Daly Cherry-Evans offloads during a Kangaroos training session this week. Picture: Darren England/AAP
Daly Cherry-Evans offloads during a Kangaroos training session this week. Picture: Darren England/AAP

Meninga's Kangaroos closing in on history

MAL Meninga's Kangaroos have a chance to etch their names in the rugby league annals over the next few years but the coach is keeping his feet firmly on the ground.

Australia are searching for their 14th straight Test win on Saturday when they take on New Zealand in what shapes as the turning of a new leaf at Auckland's Mt Smart Stadium.

Victories over the Kiwis and Tonga over the next fortnight would put the Aussies in rarefied air.

Not since 2011-14, when they strung together 16 wins under Tim Sheens, have the Kangaroos experienced a period of such sustained success.

And should they keep the roll going, they will have in their crosshairs the 17-game winning run the side experienced under the great Frank Stanton from 1979-83.

That period included the Kangaroo "Invincibles" Tour of England and France in 1982, of which a young Meninga was a part.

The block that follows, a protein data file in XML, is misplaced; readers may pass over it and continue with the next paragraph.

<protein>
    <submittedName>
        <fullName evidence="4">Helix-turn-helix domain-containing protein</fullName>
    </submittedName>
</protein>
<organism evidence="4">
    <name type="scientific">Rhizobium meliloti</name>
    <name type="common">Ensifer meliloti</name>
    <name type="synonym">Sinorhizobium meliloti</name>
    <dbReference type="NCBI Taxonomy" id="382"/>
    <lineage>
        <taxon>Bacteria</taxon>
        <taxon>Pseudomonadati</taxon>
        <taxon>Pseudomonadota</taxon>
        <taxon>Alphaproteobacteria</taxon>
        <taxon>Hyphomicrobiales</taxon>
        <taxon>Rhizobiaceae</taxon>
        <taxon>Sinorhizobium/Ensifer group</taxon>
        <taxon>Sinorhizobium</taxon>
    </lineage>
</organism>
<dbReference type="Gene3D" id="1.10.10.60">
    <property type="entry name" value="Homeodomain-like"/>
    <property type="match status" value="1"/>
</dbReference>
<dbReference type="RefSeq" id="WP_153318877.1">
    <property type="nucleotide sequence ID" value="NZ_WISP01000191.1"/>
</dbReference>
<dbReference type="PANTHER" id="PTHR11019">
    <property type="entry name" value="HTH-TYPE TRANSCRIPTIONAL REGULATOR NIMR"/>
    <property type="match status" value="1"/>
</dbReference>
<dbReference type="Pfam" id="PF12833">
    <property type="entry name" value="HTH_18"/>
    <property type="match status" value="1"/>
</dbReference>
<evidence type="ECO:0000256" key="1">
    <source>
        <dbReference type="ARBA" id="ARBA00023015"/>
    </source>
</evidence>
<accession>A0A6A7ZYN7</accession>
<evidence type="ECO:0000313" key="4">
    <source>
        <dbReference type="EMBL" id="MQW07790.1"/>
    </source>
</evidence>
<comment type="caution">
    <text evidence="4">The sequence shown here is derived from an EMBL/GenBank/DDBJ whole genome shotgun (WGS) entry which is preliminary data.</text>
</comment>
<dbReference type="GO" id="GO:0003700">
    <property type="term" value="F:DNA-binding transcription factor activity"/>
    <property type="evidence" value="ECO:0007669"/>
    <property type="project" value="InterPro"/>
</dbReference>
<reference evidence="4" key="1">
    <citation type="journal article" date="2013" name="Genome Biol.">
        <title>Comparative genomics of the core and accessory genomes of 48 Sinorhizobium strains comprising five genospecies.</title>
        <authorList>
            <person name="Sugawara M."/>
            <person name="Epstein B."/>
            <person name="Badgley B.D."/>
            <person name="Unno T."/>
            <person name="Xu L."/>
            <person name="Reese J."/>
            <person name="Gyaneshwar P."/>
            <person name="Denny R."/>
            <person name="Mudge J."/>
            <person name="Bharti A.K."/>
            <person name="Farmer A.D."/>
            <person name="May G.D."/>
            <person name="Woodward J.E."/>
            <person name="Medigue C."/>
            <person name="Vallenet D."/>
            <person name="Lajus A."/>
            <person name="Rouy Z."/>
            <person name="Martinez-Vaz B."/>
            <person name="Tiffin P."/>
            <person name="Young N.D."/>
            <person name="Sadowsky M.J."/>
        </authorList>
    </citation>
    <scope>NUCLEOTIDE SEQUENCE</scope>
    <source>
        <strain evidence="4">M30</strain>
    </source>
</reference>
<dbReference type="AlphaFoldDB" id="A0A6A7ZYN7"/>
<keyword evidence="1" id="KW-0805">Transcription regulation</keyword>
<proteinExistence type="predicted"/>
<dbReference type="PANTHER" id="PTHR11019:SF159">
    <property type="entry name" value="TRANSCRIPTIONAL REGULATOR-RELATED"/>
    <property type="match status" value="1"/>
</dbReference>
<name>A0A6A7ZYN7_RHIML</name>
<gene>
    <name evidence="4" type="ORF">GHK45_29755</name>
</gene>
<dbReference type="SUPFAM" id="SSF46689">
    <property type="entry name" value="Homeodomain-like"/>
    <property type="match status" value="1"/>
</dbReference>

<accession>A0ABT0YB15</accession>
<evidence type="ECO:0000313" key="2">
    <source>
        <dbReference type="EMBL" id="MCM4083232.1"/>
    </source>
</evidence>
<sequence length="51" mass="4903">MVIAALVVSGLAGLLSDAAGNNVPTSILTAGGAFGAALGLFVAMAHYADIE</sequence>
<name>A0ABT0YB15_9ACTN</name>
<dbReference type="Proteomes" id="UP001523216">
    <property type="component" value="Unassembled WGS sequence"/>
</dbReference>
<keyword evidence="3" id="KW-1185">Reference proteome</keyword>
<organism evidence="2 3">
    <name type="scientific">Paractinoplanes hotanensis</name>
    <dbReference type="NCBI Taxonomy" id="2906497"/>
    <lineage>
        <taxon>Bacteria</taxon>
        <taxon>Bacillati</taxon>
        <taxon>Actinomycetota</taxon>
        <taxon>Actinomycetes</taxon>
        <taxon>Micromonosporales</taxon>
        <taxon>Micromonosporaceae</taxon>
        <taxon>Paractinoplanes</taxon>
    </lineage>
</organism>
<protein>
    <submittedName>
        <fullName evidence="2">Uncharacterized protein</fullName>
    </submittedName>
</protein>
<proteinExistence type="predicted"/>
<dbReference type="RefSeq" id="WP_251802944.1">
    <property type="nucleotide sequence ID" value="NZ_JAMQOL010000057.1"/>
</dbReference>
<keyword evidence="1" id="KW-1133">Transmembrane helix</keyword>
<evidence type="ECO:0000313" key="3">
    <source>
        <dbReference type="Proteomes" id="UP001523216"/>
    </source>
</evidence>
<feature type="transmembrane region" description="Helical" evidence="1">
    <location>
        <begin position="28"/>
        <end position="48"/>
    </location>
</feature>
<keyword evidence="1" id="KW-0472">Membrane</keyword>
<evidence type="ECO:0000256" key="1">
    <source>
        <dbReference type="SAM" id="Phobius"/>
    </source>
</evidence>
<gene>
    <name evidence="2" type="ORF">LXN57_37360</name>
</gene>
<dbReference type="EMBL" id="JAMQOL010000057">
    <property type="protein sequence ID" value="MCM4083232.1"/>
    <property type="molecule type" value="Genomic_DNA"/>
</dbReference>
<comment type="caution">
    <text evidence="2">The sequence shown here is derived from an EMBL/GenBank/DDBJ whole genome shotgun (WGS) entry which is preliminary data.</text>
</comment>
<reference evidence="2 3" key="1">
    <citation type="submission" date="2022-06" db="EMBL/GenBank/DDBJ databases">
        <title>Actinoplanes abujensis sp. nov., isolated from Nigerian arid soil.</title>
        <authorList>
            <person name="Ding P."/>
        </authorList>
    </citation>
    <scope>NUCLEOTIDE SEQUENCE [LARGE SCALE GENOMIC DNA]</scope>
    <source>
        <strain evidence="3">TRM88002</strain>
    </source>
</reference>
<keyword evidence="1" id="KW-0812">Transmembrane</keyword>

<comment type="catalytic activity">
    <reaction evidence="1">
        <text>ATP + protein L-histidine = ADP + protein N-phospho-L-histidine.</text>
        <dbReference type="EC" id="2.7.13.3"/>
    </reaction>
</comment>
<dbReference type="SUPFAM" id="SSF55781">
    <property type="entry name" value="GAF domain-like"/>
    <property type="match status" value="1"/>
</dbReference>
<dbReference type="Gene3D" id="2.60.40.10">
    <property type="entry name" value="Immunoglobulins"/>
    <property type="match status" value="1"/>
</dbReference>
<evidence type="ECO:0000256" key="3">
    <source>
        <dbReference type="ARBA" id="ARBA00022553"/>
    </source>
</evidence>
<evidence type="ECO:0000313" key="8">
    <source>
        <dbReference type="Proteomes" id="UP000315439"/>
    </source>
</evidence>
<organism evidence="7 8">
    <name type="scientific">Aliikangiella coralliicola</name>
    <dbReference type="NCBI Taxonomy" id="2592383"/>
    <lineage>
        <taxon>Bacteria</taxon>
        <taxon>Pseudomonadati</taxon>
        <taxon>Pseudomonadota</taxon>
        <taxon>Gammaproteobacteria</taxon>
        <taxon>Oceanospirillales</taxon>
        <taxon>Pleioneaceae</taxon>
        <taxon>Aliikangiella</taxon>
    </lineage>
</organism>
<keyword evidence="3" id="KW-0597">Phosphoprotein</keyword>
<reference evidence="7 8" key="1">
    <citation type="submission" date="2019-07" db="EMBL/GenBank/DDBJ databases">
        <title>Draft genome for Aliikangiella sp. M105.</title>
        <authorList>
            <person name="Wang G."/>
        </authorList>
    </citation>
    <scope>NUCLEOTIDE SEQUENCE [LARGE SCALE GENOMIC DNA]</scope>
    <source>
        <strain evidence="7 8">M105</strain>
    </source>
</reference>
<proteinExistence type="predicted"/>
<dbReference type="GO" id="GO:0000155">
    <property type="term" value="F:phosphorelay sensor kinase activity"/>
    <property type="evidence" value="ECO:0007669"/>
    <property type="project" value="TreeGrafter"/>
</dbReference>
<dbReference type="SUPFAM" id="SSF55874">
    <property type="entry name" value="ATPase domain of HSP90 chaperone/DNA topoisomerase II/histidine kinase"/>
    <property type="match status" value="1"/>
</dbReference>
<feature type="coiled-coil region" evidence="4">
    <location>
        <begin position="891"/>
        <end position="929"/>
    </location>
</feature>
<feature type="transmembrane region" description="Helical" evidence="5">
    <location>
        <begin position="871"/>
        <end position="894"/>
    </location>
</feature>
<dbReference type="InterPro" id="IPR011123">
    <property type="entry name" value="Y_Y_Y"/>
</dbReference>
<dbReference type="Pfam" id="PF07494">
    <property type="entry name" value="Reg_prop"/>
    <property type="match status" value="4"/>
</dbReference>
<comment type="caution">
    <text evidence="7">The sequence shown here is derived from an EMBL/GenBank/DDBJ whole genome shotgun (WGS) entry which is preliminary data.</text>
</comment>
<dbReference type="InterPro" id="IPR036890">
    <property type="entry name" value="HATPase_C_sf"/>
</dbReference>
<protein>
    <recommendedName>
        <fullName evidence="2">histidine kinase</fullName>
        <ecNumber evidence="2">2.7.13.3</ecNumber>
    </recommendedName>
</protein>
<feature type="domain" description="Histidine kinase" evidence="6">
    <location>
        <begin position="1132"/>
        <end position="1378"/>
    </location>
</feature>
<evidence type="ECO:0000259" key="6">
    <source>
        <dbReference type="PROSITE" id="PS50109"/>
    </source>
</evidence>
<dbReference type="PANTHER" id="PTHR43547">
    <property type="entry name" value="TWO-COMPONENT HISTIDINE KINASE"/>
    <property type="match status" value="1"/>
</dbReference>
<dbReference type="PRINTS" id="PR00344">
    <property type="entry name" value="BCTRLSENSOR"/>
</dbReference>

And while Meninga is a student of the game's history, he won't comment on where the current side stands in it.

"We don't talk about it; we don't think about it at all," Meninga said of the side's winning streak.

"Thirteen could be lucky or unlucky. I don't know."

The Kangaroos' 13-game winning streak began when Meninga took over in 2016.

The team has looked unbeatable under his watch and it shouldn't be forgotten he took over from Sheens at a time when the side was in a lull after back-to-back losses to the Kiwis.

Since 2006, Meninga has forged a coaching resume as good as any in the game's history, having won 33 of 43 games while in charge of Queensland and Australia.

Meninga is facing one of the biggest tests of his decorated representative coaching career over the next few years as he attempts to guide the side after the exit of a golden generation.

Johnathan Thurston, Cameron Smith, Cooper Cronk and Billy Slater are all gone and Meninga must nurture a new breed.

"We don't talk about the dawn of a new era - we don't talk about lost players that might have been in this footy team," Meninga said.

"It's about being a Kangaroo and the expectations of a Kangaroo."